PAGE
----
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As sportsmen and women, we are blessed to live in a state that offers so many outdoor recreational opportunities.

With our four distinct seasons, there is always something “in-season” to fish, to hunt or to simply plan a day outdoors enjoying nature’s wonderful bounties.

In addition to our seasons, we are blessed to live in a state that understands the rich heritage and culture of hunting and fishing. West Virginia is known for its scenic mountain beauty, its friendly people and its strong, proud traditions of outdoor pursuits.

As hunters and people who fish, we understand firsthand the connection to the natural world that only folks who practice hands-on wildlife conservation understand completely.

For many of us, hunting and fishing are more than hobbies or phases of life we are going through — they defines us.

It’s simply who we are. We celebrate our cherished lifestyle, the fact that we are called on to be the tool in wildlife conservation, and understand the importance of protecting and giving back to a way of life that we hold and cherish so deeply.

Every year around this time, I dedicate a column to just that — a way that hunters can do a small part to celebrate their success in the field with others who may find themselves in less fortunate situations.

I know of no better way to represent our lifestyle and our state’s wonderful people than by donating fresh, healthy food to others in need.

If you find yourself blessed this deer season or you simply decide to harvest a deer to donate, the following information from our DNR may be seen as helpful.

The 2021 season will mark the 30th consecutive year the Division of Natural Resources Wildlife Resources Section has sponsored the Hunters Helping the Hungry Program.

Since the inception of the program, hunters, financial contributors and participating processors have enabled the processing of 27,566 deer.

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With their generosity and the assistance of two area food banks, 1,046,697 pounds of nutritious meat has been provided to needy families and individuals throughout West Virginia.

Hunters who decide to participate in the program take their deer to a participating meat processor, where the processor grinds, packages and freezes the venison.

The Mountaineer Food Bank (Gassaway) and Facing Hunger Foodbank (Huntington), both members of Feeding America, pick up the venison and distribute it to the needy through their statewide network of 600 charitable food pantries, soup kitchens, senior centers, shelters, community centers, orphanages, missions and churches.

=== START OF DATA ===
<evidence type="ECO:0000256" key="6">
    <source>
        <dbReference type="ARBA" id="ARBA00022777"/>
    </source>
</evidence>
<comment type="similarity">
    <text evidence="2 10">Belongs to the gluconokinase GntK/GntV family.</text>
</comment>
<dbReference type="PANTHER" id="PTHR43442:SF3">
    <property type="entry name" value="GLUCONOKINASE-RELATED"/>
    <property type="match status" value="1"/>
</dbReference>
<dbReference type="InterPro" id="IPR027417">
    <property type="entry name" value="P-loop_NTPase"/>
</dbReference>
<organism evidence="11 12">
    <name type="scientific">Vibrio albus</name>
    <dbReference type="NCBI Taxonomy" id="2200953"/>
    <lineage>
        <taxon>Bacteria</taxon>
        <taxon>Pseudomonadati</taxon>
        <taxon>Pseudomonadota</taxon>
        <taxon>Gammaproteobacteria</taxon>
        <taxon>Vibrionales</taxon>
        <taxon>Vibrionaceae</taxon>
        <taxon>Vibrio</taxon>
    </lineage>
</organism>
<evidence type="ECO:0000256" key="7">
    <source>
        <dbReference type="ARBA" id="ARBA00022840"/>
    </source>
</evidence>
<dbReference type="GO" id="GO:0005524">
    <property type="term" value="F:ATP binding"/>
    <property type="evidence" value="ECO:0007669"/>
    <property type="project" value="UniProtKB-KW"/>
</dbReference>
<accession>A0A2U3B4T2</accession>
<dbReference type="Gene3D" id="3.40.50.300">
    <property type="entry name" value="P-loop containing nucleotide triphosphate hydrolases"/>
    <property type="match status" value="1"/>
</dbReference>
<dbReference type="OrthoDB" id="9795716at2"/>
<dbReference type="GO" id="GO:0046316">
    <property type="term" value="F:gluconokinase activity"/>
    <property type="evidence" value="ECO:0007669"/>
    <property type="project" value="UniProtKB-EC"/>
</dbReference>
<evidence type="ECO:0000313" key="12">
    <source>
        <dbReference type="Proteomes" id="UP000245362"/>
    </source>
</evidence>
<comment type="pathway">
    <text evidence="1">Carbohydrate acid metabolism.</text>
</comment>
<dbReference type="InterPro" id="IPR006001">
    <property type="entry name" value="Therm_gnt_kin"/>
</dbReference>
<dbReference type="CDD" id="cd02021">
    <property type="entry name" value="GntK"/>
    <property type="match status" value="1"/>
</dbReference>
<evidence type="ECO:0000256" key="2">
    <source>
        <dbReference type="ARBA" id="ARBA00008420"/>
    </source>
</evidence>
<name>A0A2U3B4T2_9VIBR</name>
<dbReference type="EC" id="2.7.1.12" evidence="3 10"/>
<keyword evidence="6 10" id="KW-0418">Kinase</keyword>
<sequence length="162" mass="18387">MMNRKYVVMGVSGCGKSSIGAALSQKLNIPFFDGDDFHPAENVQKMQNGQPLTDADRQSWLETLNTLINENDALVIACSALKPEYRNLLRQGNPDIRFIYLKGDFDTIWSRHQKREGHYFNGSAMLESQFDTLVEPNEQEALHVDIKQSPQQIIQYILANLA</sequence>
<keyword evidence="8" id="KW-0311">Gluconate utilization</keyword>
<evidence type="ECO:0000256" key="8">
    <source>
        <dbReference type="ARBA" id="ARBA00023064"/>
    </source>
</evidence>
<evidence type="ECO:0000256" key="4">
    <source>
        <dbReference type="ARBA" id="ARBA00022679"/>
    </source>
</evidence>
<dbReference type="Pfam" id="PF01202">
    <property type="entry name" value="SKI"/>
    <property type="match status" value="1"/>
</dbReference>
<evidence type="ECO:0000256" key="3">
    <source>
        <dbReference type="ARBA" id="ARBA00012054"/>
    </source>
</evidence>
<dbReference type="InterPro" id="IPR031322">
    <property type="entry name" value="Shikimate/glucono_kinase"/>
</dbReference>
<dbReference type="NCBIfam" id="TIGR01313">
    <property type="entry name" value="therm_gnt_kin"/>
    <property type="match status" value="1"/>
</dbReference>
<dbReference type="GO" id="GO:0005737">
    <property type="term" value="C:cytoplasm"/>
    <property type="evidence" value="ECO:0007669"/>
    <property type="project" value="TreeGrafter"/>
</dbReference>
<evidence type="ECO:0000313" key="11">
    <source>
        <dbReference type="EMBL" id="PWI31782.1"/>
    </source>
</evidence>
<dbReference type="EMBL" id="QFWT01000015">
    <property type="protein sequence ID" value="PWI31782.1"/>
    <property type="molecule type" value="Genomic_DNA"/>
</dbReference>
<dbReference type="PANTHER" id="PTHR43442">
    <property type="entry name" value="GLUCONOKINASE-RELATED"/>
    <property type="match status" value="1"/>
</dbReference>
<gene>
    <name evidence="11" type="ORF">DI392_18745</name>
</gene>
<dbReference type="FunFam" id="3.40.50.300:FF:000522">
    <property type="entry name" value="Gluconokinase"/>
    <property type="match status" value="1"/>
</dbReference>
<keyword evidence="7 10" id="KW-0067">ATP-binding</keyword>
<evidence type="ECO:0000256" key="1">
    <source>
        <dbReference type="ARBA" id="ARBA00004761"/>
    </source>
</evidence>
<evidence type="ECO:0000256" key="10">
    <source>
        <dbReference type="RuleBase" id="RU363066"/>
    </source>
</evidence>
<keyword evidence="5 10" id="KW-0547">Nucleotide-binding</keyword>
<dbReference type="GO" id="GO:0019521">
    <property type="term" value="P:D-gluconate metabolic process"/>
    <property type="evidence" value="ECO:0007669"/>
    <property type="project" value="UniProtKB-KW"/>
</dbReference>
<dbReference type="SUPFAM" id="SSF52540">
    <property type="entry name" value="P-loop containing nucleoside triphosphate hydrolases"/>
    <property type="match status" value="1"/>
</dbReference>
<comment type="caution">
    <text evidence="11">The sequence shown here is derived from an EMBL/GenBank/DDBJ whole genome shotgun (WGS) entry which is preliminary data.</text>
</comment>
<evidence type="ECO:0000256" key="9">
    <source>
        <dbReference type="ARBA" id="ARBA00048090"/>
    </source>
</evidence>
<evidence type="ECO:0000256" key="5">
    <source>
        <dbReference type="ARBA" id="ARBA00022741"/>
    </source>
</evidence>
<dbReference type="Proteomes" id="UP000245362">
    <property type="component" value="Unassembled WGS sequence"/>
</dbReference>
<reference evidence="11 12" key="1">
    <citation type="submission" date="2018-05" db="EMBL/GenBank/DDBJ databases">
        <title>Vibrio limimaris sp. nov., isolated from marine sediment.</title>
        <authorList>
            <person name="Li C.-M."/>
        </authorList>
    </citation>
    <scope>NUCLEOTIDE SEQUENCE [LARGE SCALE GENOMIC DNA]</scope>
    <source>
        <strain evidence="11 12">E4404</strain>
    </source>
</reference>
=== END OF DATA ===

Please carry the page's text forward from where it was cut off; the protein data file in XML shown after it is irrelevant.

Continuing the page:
West Virginia is fortunate to have the generous support of its hunting community. The HHH Program has the potential to donate thousands of pounds of venison to the needy on an annual basis, making it a worthwhile program.

However, the total cost of this program has averaged $42,953.64 over the past seven years.

There is considerable interest in the program, but the DNR is restricted from using sportsmen’s license dollars to fund the program.

Therefore, the DNR must rely on the generosity of concerned individuals, businesses, conservation organizations, foundations and churches.

Two of the largest sources of fundraising include the annual “Governor’s One-Shot Hunt” and the annual “Share the Harvest Sunday” fundraiser.

Interested individuals, churches, organizations, and businesses can help to ensure the perpetuation of the HHH Program through a generous monetary donation that can be made at any time.

For more information about the HHH program, visit the WVDNR website at wvdnr.gov/hunting/hunters-helping-the-hungry or call the district office in French Creek at 304-924-6211.

More information about West Virginia’s hunting seasons can also be found online at wvdnr.gov/hunting.

Chris Ellis is a veteran of the outdoors industry. His book “Hunting, Fishing and Family from The Hills of West Virginia” is available at www.wvbookco.com. Contact him at chris@elliscom.net.

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